I met Hope Warshaw a couple of years ago at the annual ADA conference, when I interviewed her on eating with diabetes. She's smart, down-to-earth, and witty. Just the kind of expert you wish you could take home with you!
A Guest Post by Hope Warshaw, registered dietitian, CDE, and famous food author
As you put carbohydrate counting into everyday practice do you go from one wild ass guess to the next? That's understandable! At best carb counts are educated guestimates (my non-Webster approved word) for myriad reasons: the methods used to analyze/provide carb counts on nutrition labels, mysterious math allowed by FDA on nutrition labels, limited point-of-purchase nutrition facts for produce, and hidden carbs in restaurant foods; to name a few.
Accurate carb counting is not, as some diabetes care providers suggest, a set of simple skills. It's a constant challenge within the context of juggling real life and diabetes. Check out these practical pointers to increase your number of educated guesses.
Build Your Top 100: Use the premise that we're creatures of habit when it comes to foods to your advantage. Think about it. Do you assemble meals and snacks from the same 100 foods day after day? Rather than constantly searching for the carb counts of the same foods and adding up your counts, spend a couple of hours once building your top 100 list, then revise on occasion. Here are the steps:
NEWSFLASH: ADA Names New CEO
Non-profit leader Kevin L. Hagan named as new chief exec of American Diabetes Association after six-month search.
FDA Approves New Basal Insulin
Sanofi's Troujeo has 'flatter profile' of action that helps to avoid lows.
Mirror Your t:slim Pump on an iDevice!
New Tandem t:simulator App mimics the touchscreen & features on an iPhone or iPad.
1. Brainstorm and record a list of the foods you regularly eat. Look in your refrigerator, pantry, and freezer.
2. Record the amounts of these foods you eat. (Do this over a few weeks — as you eat them. Weigh and measure the foods to maximum accurate carb counts.)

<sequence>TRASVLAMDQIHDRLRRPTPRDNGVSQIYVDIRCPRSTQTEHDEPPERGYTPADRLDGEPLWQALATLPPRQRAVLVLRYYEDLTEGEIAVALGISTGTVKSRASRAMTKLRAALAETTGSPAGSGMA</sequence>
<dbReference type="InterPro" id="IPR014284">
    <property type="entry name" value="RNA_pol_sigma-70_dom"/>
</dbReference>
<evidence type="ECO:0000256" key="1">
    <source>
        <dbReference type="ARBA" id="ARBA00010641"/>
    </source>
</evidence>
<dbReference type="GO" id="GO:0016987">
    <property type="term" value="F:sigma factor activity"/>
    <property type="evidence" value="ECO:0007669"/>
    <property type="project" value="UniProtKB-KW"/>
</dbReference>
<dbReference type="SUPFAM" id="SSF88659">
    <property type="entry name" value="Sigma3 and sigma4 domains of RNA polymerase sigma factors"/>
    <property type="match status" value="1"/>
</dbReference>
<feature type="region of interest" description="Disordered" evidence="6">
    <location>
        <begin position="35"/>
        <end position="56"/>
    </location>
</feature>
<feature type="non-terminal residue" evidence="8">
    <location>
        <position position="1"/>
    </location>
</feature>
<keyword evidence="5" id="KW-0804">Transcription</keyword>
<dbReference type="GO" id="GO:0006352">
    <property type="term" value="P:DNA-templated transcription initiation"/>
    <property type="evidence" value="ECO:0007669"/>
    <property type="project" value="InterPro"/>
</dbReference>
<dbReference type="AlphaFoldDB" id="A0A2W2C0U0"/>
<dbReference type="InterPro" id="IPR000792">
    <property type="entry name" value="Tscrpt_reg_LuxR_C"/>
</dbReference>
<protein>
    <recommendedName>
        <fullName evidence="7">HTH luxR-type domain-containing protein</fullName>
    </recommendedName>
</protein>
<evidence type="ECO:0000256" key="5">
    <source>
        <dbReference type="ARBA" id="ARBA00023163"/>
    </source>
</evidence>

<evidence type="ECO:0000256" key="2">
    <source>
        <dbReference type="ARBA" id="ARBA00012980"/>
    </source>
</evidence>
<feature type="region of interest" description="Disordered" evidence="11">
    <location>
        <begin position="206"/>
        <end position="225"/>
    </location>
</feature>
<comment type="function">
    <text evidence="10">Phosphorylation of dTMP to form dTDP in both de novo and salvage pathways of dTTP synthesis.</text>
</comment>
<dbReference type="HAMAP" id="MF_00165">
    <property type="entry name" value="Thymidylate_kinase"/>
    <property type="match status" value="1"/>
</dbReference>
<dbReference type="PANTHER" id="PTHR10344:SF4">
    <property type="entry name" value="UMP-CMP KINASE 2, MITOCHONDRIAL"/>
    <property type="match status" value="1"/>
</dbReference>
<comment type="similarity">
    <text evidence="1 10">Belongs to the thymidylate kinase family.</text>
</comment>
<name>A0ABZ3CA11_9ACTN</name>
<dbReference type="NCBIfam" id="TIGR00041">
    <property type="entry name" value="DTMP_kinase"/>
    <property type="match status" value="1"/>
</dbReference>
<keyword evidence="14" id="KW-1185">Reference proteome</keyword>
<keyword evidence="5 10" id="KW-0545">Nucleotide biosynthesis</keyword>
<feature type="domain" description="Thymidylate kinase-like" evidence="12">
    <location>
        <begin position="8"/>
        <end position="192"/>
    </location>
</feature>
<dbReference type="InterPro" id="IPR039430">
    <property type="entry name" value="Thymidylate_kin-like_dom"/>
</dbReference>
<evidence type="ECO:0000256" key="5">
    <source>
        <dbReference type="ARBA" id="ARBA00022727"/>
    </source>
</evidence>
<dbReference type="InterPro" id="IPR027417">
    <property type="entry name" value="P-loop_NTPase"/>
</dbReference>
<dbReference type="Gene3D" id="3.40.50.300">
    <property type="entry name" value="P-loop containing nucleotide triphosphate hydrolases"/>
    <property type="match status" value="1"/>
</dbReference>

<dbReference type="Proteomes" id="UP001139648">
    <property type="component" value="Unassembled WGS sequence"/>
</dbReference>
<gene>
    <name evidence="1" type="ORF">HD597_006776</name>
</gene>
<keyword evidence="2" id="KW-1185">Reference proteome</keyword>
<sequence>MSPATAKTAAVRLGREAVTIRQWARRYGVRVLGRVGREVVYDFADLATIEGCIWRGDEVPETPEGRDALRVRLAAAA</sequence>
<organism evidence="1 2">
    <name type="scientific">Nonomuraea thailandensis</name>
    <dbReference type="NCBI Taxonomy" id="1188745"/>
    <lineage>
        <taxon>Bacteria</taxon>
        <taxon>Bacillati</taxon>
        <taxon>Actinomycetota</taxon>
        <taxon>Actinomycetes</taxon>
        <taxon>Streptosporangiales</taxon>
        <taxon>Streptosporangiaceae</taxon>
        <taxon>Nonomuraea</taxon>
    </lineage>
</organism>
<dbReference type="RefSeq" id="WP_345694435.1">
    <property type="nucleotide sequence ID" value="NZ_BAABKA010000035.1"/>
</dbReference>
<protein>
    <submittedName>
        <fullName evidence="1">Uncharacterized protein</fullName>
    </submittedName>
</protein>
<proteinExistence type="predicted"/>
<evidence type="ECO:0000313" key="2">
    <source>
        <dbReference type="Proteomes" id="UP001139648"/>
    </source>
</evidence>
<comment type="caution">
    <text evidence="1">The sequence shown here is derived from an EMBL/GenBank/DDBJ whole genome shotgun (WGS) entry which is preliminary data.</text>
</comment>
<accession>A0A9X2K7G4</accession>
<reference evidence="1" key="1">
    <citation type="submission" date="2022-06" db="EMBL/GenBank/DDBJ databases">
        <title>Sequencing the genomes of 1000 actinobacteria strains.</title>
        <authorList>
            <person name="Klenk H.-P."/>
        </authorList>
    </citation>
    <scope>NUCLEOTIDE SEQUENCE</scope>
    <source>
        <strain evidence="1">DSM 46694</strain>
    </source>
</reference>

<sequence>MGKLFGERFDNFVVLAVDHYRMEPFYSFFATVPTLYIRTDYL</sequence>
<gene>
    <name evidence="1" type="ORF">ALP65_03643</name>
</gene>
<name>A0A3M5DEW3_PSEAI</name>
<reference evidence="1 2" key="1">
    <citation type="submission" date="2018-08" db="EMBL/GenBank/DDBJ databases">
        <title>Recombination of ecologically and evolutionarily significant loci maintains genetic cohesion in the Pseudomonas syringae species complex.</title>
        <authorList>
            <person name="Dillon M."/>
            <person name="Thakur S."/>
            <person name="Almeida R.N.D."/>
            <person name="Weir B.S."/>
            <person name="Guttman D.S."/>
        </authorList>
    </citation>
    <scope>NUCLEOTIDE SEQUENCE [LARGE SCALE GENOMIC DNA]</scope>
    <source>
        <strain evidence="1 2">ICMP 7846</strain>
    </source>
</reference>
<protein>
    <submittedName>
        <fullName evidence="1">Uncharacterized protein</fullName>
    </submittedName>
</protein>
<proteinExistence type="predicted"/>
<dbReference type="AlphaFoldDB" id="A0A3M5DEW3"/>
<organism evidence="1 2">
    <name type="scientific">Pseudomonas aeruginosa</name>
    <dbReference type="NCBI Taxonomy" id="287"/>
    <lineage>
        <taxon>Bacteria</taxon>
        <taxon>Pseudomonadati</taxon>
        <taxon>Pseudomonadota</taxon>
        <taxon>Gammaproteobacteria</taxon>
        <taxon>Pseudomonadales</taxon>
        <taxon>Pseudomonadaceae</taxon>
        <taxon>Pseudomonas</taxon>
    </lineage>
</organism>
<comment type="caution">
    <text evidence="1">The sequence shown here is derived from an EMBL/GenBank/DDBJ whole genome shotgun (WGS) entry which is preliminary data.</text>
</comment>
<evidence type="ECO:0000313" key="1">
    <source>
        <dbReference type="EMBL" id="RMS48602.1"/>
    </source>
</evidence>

3. Determine the carb counts from resources (below).
4. Total the carb counts for common meals and snacks.
5. Make this information portable and carry it with you.
Create your history: Continuing with the creatures of habit premise, record a few notes about your blood glucose responses to these meals. Think about how you could improve post-meal BGs — less/more food, more insulin, take insulin earlier, or extend part of the dose.
Train eyes and hands by weighing and measuring foods (on occasion): Weighing and measuring foods constantly is a pain and most people don't do it. That's understandable. But consider doing it on occasion to familiarize yourself with and keep you honest about portions and carb counts. Well trained eyes and hands assist you at home and when you eat out. As a mental reminder and for quick access, keep measuring equipment on the counter.
Purchase a high-tech food scale: A food scale ($40 — $100) that provides the gram weight of foods and/or the carb counts of a database of foods can be helpful. A source is The Diabetes Mall.
Learn carb counts of restaurant foods: Again put the creature of habit premise into action. You likely eat similar foods from a short cadre of cafeterias, fast food joints and restaurants and order from a similar handful of menu options. Focus your time and efforts to gather the carb counts for these foods through:
- National chain restaurants: Walk up and order restaurants often provide complete nutrition information on their websites whereas the sit-down and order chains do not. Little to no information is available for independents.
- Worksite cafeteria, local breakfast or sandwich shops: Ask to see the nutrition facts labels (if available) for foods you regularly eat. Example: bread, bagels, muffins, coleslaw, three-bean salad, etc.
- Carb counts of ethnic foods: Check out the nutrition facts of similar foods in the supermarket — refried beans, salsas, tortillas, Chinese sauces, or frozen stir fry dinners. Peruse cookbooks. Pay particular attention to the hidden carbs—sugar in marinades, corn starch as thickeners.
Resources for Carb Counts:
- www.ars.usda.gov/nutrientdata (USDA's National Nutrient Database)
- The Diabetes Carbohydrate and Fat Gram Guide, by LeaAnn Holzmeister, RD, CDE. American Diabetes Association
- The Doctor's Pocket Calorie, Fat and Carbohydrates Counter, by Allan Borushek. Family Health Publisher. (Updated annually and available here)
- Guide to Healthy Restaurant Eating, 3rd ed. American Diabetes Association. (Nutrition information for the top 60 U.S. chain restaurants)
- Eat Out, Eat Right, 3rd ed. (guidance and some specific nutrition information about American and ethnic fare)
- Nutrition in the Fast Lane—The Fast Food Dining Guide. Franklin Publishing Inc. Indianapolis, IN, 800-634-1993 or here. (Updated annually)
Invest a few hours upfront to gather accurate carb counts for the foods and meals you eat regularly. Turn your wild-ass-guesses into educated guestimates to improve your carb counting accuracy and, in turn, blood glucose control.
Hope is not only a dietitian and diabetes educator, but also a freelance writer and the author of several best-selling diabetes and nutrition books published by the American Diabetes Association and other publishers. Learn more about Hope and her publications at www.hopewarshaw.com.